Stephen Wooler: In one of our local criminal justice board inspections with HMIC we did actually spend some time looking at the way the police in that particular area had been using fixed penalties because we had picked up some vibes about that. No, the list of topics which is on the prospective agenda for inspection is vast. This is not one of them at the moment but I am sure if this Committee wanted to give it a push, we would be listening.

  Q271  Chairman: You have been inspecting various other prosecuting bodies by informal arrangement. Are you hoping to get a full house by this method and embrace the widest range of prosecuting agencies?

  Stephen Wooler: Certainly the Attorney General finds it valuable that we look at the Revenue and Customs Prosecution Office and we do that on a statutory basis. It is intended that we should look at the Serious Fraud Office on a non-statutory basis within the regime. We look at the Army Prosecuting Authority on a non-statutory basis. There is a limit to what one ought to do by way of extending one's remit without the imprimatur and the blessing of Parliament. It is valuable from our point of view as inspectors that we see how other prosecuting agencies operate, we learn from that and we can try to cross-fertilise some of the good practice. As I said earlier to Dr Whitehead, I do not think we are as good at that as we ought to be. The other agencies do benefit from being inspected by somebody who has looked at a range of other bodies as well.

  Q272  Mr Tyrie: You may have already published this, I do not know, but I wanted to make sure I understand how you put together your overall performance assessments. Are the various critical aspects and the other defining aspects each given a weight?

  Stephen Wooler: They are. We have a very complicated tool which we cribbed from the Audit Commission called the deterministic rule model. Some of the various factors are classified as critical—

  Q273  Mr Tyrie: Meaning important?

  Stephen Wooler: Yes; important. You get a score in relation to the critical factors and then you bring in the others to give the overall score. That is about as simple as I can get it but it is something which tries to weight the key factors like the case outcomes and the leadership.

  Q274  Mr Tyrie: It does weight?

  Stephen Wooler: Yes, it does weight.

  Q275  Mr Tyrie: Is there a percentage number here which we can allocate to this in order to get to the overall score?

  Stephen Wooler: It is not a percentage number. The critical aspects produce a factor for a score of their own and that will limit how far up the assessments you can go. Unless you score a certain amount in the critical factors, then you cannot get up to excellent.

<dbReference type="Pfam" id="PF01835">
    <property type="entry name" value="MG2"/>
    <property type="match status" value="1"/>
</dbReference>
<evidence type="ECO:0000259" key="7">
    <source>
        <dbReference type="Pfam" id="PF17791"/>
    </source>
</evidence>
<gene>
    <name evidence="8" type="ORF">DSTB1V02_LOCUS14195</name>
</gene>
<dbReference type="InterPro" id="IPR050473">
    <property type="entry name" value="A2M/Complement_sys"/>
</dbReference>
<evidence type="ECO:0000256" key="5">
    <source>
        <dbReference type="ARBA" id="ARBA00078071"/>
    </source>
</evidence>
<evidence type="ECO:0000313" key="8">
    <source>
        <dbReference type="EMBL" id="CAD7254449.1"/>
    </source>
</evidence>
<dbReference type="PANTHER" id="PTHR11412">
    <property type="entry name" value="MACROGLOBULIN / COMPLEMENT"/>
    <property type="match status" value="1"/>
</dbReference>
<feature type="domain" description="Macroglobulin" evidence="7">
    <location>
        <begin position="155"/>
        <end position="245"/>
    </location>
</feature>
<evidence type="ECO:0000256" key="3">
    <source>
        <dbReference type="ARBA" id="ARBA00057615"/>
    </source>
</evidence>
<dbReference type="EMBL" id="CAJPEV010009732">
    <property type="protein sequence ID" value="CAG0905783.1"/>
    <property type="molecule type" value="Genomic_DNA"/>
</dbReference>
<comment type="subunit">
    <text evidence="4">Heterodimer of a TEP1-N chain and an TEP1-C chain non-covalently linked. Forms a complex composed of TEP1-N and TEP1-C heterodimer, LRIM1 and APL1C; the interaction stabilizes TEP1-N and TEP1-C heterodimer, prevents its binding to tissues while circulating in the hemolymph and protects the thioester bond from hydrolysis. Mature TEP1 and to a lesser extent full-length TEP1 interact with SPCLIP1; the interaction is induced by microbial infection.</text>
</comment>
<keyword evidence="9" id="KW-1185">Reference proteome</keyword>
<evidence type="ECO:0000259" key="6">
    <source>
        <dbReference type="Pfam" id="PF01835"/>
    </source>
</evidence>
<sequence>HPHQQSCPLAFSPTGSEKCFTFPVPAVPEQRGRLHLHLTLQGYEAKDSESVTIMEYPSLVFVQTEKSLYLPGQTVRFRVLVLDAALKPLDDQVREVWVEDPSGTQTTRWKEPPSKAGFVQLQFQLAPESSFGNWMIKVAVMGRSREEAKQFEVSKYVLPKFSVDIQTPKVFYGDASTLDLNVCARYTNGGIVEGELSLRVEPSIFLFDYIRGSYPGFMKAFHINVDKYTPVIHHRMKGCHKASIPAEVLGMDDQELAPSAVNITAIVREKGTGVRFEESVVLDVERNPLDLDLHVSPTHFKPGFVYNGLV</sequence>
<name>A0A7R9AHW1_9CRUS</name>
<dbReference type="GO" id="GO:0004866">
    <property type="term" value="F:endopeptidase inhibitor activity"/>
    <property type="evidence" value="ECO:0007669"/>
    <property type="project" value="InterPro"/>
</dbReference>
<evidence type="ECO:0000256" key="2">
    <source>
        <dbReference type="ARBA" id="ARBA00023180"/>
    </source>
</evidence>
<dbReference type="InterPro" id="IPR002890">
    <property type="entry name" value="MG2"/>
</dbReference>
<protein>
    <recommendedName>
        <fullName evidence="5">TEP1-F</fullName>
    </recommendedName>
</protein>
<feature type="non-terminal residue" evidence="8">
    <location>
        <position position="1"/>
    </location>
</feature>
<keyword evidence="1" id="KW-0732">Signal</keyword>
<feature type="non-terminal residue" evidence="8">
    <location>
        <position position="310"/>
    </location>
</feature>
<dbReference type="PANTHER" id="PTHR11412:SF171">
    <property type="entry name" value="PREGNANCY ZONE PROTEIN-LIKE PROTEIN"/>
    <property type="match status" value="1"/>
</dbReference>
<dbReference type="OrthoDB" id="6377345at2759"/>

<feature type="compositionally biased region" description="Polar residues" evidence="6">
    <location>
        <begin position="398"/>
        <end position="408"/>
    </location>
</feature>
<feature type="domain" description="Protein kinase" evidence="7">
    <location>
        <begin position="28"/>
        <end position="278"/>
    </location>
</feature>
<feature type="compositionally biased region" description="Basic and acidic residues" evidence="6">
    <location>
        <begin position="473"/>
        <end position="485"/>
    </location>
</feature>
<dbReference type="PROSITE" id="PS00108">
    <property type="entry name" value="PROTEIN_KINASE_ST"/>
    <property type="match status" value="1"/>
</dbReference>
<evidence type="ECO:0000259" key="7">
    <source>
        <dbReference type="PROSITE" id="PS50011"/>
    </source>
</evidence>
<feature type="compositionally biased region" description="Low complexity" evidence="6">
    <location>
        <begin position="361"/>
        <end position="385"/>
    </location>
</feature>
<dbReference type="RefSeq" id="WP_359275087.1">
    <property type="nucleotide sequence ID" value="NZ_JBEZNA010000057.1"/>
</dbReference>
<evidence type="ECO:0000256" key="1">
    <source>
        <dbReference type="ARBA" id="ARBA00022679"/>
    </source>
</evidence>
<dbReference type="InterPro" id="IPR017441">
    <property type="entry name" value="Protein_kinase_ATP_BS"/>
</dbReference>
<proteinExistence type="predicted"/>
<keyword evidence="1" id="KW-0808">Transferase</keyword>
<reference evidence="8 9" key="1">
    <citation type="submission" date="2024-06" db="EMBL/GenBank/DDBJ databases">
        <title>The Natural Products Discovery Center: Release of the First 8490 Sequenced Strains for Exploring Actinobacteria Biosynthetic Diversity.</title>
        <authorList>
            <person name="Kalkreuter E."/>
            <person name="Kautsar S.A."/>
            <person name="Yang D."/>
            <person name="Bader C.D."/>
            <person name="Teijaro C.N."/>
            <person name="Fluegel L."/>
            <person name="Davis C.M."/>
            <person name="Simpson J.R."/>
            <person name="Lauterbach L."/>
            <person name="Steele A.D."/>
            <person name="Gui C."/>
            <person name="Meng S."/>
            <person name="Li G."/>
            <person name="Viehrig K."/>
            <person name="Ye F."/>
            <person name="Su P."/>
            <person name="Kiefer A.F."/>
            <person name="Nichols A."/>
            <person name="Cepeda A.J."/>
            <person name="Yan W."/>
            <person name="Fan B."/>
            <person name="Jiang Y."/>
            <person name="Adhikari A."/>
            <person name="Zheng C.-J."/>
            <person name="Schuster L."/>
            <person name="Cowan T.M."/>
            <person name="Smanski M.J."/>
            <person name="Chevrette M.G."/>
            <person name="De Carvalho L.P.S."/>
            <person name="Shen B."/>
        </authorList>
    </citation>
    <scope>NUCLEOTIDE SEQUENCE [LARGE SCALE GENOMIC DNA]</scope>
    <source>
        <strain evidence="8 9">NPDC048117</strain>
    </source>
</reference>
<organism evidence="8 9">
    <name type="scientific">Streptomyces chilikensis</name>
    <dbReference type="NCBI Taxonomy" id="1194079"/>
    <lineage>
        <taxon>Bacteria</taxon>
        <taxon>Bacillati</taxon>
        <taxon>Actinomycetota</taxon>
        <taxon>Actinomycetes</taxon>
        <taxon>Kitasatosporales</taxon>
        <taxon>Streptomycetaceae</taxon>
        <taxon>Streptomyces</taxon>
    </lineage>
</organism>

Q276  Mr Tyrie: Is this published?

  Sally Hobbs: Yes. I believe the overall performance assessments are in the back of the summary.

  Q277  Mr Tyrie: The weighting?

  Sally Hobbs: You may be using "weightings" in terms of whether we say this aspect is worth 20% of the score, whether magistrates' courts' outcomes are worth 20% or are worth more than that. It is not quite that sort of weighting. Just to explain a little, what happens is that those we call the critical aspects lead the rest of the score, lead the overall scoring. For example, to be excellent you need to have scored an overall score of excellent (or in some instances good) in the critical aspects. You have to have that in the first instance and then you may have a range of scores for the less critical aspects which will bring you to a final score. It is quite difficult to explain. It is not quite the weighting that I suspect you were referring to but you should find it at the back.

  Q278  Mr Tyrie: I have not seen that and I have not investigated it as carefully as I should have done before asking these questions. Having said that, I am struck by the fact that you already have something which strikes me as pretty opaque and I was wondering whether you might be able to consider a simpler, more transparent system which would enable the people being assessed to see readily how they had been assessed.

  Sally Hobbs: We might disagree with you that it was opaque. It is quite difficult to describe, but it is set out and the people we inspect do actually understand it. When we first developed our overall performance assessments we made absolutely certain that we were transparent in everything we did. We published frameworks, our criteria and we set out data ranges on which people would be assessed that were ranked as excellent, good, fair or poor. We held workshops with them to ensure that they did understand how they were going to be assessed.

  Q279  Mr Tyrie: Do you review the system every year?

  Sally Hobbs: We will be reviewing the system for the next round of overall performance assessments which, under our current strategy, will take place in 2010. We have used this twice: first as an initial baseline and then a second time to assess the movement, the improvement there has been.



1   Note by witness: this form of accountability may risk introducing political considerations at a local level. Back